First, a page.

- ^ Marek Praák, SA se poutjí do odváné hry, Mladá fronta DNES, 19. bezna 2004, 2nd page of section Ekonomika (average wage in SA should increase from CZK 33 thousand in 2003 to CZK 45 thousand in 2006)
- ^ a b Annual reports of eské aerolinie a.s., calendar years 1997-2014
- ^ "Where we fly". Czech Airlines. Retrieved 23 December 2016.
- ^ "Profile on CSA Czech Airlines". CAPA. Centre for Aviation. Archived from the original on 2016-10-30. Retrieved 2016-10-30.
- ^ Airbus A310 in CSA fleet, airfleets.net
- ^ "Global Airline Guide 2016 (Part One)". Airliner World (October 2016): 13.
- ^ "SA rostou, do flotily pibyl nový letoun - E15.cz". Zprávy E15.cz (in Czech). Retrieved 2017-03-20.
- ^ "Foto: 90 let ve vzduchu. Z historie eských aerolinií". Aktuáln.cz - Víte co se práv dje (in Czech). 2013-12-18. Retrieved 2017-03-20.
- ^ "Czech Airlines (CSA) Fleet Details and History". www.planespotters.net. Retrieved 2017-03-20.
- ^ "Gourmet on Board". Czech Airlines. Retrieved 23 December 2016.
- ^ "Czech Airlines to Expand the Options to Purchase Additional Services" (Press release). Czech Airlines. 12 December 2008. Retrieved 23 December 2016.
- ^ "Czech Air Navigation Institute: About Us". Retrieved 23 December 2016.
- ^ Accident description for OK-FOR at the Aviation Safety Network. Retrieved on 2013-09-23.
- ^ Accident description for OK-BAG at the Aviation Safety Network. Retrieved on 2013-09-23.
- ^ Accident description for OK-ZDN at the Aviation Safety Network. Retrieved on 2013-09-23.
- ^ Accident description for OK-XDG at the Aviation Safety Network. Retrieved on 2013-09-23.
- ^ Accident description for OK-WDB at the Aviation Safety Network. Retrieved on 2016-12-23.
- ^ Accident description for OK-XDU at the Aviation Safety Network. Retrieved on 2013-09-23.
- ^ Accident description for OK-WDN at the Aviation Safety Network. Retrieved on 2013-09-23.
- ^ Accident description for OK-WDY at the Aviation Safety Network. Retrieved on 2013-09-23.
- ^ Hijack description at the Aviation Safety Network. Retrieved on 2013-09-23.
- ^ Hijack description for OK-WDY at the Aviation Safety Network. Retrieved on 2013-09-23.
- ^ Accident description for OK-WDS at the Aviation Safety Network. Retrieved on 2013-09-23.
- ^ Accident description for OK-WDY at the Aviation Safety Network. Retrieved on 2013-09-23.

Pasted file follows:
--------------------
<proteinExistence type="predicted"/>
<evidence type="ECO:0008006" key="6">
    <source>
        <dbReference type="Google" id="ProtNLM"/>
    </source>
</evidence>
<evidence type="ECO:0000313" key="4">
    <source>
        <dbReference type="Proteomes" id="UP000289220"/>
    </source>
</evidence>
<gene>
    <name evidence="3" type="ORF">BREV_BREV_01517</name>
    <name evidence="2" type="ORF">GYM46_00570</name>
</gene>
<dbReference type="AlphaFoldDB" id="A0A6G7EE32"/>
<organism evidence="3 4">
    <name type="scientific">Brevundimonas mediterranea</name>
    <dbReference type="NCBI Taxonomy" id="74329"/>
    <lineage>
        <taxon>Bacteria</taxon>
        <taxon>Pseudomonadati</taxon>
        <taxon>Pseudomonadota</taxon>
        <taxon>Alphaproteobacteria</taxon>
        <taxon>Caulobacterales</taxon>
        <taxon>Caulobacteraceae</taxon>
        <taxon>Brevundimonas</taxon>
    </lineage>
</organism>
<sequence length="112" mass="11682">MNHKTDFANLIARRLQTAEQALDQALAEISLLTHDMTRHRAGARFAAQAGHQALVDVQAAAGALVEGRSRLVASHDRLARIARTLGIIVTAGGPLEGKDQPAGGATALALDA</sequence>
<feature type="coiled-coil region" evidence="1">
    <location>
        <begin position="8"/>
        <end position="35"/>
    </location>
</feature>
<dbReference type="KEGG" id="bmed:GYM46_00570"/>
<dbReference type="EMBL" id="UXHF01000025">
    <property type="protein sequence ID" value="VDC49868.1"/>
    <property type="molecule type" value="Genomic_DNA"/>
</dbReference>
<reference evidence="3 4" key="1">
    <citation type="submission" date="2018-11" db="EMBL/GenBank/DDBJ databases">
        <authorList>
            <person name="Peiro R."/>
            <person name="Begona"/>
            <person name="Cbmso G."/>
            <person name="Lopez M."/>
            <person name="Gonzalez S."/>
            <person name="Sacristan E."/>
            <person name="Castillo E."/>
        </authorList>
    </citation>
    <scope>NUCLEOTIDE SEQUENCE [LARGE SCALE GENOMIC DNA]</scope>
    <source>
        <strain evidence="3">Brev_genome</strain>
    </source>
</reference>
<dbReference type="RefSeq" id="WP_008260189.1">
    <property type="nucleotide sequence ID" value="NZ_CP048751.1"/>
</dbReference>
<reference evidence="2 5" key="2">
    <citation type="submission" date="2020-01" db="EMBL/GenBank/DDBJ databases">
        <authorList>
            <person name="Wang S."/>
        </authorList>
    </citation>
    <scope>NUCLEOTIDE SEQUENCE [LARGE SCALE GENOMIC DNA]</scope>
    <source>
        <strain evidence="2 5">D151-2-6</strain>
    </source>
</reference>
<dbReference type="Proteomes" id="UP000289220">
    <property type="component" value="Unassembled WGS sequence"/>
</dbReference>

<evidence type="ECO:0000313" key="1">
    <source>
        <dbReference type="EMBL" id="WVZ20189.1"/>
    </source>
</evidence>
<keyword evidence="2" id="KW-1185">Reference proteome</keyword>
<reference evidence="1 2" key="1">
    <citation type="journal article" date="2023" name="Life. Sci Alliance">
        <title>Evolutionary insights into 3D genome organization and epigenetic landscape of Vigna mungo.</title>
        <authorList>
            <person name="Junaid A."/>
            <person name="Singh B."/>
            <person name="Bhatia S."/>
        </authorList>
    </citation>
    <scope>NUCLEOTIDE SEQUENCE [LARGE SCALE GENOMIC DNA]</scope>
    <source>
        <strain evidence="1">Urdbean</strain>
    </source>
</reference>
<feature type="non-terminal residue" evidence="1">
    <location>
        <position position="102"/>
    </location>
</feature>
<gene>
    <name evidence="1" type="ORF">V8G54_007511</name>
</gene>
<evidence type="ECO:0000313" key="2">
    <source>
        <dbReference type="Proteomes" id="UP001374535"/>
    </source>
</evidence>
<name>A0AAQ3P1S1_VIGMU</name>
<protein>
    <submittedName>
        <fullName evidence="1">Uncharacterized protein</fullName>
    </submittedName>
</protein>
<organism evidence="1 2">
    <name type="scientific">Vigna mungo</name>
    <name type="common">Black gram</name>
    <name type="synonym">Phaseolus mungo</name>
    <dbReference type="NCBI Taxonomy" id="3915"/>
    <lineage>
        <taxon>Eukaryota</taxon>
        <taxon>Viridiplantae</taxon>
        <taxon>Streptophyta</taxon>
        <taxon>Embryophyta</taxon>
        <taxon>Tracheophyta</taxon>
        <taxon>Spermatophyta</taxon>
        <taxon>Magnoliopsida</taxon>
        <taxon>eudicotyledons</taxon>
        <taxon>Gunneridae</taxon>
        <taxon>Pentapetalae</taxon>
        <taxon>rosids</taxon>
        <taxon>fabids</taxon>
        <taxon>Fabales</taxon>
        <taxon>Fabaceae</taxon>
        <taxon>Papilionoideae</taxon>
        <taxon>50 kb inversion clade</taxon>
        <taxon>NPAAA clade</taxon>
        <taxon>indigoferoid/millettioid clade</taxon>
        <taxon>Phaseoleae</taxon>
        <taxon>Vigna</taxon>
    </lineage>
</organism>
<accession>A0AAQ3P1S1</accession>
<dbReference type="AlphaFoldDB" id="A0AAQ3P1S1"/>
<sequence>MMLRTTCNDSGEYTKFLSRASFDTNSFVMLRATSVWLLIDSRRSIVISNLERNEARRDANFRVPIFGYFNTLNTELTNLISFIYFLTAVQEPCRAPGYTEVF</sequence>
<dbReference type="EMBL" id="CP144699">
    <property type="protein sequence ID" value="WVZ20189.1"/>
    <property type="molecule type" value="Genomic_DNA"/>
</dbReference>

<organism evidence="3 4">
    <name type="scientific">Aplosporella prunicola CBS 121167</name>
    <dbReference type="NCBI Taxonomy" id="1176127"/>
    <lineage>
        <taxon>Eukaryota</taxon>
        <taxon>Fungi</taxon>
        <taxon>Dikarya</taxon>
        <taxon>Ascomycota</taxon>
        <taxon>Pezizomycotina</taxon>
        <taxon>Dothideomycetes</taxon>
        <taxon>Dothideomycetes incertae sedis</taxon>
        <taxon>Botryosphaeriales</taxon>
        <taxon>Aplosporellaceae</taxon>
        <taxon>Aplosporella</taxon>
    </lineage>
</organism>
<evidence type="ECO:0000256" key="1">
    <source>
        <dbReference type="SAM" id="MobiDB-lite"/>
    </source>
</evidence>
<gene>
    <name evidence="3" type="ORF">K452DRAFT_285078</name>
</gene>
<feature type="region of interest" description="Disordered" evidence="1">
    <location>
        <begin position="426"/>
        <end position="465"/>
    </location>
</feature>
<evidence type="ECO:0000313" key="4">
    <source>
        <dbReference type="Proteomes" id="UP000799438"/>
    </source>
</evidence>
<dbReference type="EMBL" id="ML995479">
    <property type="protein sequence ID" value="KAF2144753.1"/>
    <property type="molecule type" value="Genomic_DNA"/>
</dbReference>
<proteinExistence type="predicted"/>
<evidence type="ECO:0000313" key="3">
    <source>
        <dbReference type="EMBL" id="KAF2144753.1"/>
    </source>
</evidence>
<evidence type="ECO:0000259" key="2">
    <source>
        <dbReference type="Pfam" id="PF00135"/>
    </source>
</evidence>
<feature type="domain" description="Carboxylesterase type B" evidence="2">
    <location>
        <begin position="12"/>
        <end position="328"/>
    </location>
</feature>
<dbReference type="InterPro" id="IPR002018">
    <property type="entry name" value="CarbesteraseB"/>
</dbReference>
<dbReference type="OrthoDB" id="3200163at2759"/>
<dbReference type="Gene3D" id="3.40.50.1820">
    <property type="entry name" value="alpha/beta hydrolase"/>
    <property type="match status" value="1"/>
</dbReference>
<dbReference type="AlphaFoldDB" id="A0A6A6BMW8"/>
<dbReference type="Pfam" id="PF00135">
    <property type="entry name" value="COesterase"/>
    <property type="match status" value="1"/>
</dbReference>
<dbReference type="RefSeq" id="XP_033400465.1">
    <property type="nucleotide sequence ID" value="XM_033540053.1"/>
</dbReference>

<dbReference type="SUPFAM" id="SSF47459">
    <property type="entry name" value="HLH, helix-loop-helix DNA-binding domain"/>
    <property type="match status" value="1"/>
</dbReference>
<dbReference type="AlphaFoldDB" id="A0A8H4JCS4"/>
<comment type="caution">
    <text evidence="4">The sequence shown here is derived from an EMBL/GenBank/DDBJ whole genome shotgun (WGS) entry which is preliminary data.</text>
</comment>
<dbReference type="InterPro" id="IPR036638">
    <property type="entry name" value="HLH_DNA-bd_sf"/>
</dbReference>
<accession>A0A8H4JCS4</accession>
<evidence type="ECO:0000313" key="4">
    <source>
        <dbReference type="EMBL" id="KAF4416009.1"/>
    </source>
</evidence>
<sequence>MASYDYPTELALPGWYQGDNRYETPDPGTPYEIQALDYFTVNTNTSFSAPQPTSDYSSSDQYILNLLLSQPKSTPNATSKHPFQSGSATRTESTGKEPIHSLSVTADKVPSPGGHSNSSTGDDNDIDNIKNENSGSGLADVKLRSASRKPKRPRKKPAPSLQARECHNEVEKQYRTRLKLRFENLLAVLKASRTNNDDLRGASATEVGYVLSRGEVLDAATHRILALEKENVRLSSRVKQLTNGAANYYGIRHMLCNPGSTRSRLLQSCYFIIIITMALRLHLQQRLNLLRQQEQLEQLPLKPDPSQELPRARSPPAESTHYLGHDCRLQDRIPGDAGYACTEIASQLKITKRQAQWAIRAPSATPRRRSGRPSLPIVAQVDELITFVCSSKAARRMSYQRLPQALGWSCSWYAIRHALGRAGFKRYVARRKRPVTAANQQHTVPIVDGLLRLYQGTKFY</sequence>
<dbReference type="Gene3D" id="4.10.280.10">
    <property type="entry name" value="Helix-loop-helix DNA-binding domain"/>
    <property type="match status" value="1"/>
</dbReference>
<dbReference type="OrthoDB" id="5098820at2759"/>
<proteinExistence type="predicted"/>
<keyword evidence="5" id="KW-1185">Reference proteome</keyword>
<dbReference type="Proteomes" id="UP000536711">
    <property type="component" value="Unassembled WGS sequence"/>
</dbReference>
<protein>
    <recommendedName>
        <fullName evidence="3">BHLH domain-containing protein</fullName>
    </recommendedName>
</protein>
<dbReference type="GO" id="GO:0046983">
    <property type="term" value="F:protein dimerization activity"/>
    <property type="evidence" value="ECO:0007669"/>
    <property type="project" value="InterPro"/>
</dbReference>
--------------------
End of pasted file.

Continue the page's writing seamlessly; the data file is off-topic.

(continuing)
- ^ Accident description for OK-DBP at the Aviation Safety Network. Retrieved on 2013-09-23.
- ^ Accident description for OK-MCZ at the Aviation Safety Network. Retrieved on 2013-09-23.
- ^ Accident description for OK-PAF at the Aviation Safety Network. Retrieved on 2013-09-23.
- ^ Accident description for OK-MCT at the Aviation Safety Network. Retrieved on 2016-12-23.
- ^ Accident description for OK-LDB at the Aviation Safety Network. Retrieved on 2013-09-23.
- ^ Accident description for OK-WAI at the Aviation Safety Network. Retrieved on 2013-09-23.
- ^ Accident description for OK-MCJ at the Aviation Safety Network. Retrieved on 2013-09-23.
- ^ "1970: Nikdo z pilot poádn neznal letit. Let SA skonil katastrofou Zdroj". Technet.cz (in Czech). 10 June 2013. Archived from the original on 16 June 2013. Retrieved 23 December 2016.
- ^ Accident description for OK-NDD at the Aviation Safety Network. Retrieved on 2013-09-23.
- ^ Accident description for OK-TEB at the Aviation Safety Network. Retrieved on 2016-12-23.
- ^ Accident description for OK-MDE at the Aviation Safety Network. Retrieved on 2013-09-23.
- ^ ""Pistáli jsme," ekl a zemel. Havárii SA ped 36 lety peili jen dva Zdroj". Technet.cz (in Czech). 19 August 2011. Archived from the original on 27 September 2011. Retrieved 23 December 2016.
- ^ Accident description for OK-DBF at the Aviation Safety Network. Retrieved on 2013-09-23.
- ^ "Seriál: Letadlo se zítilo do koupalit u Bratislavy. Málem trefilo ídicí v Zdroj". Technet.cz (in Czech). 28 July 2011. Archived from the original on 4 January 2014. Retrieved 23 December 2016.
- ^ Accident description for OK-NAB at the Aviation Safety Network. Retrieved on 2016-12-23.
- ^ Accident description for OK-CFD at the Aviation Safety Network. Retrieved on 2013-09-23.
- ^ Accident description for OK-NAA at the Aviation Safety Network. Retrieved on 2013-09-23.
- ^ Accident description for OK-OCA at the Aviation Safety Network. Retrieved on 2016-12-23.
- ^ Accident description for OK-AFB at the Aviation Safety Network. Retrieved on 2013-09-23.
- ^ Accident description for OK-KFM at the Aviation Safety Network. Retrieved on 2013-09-23.
- Zeman, Libor (2003). Czech Airlines 1923/2003 - For 80 years at home in the skies. Prague: Czech Airlines.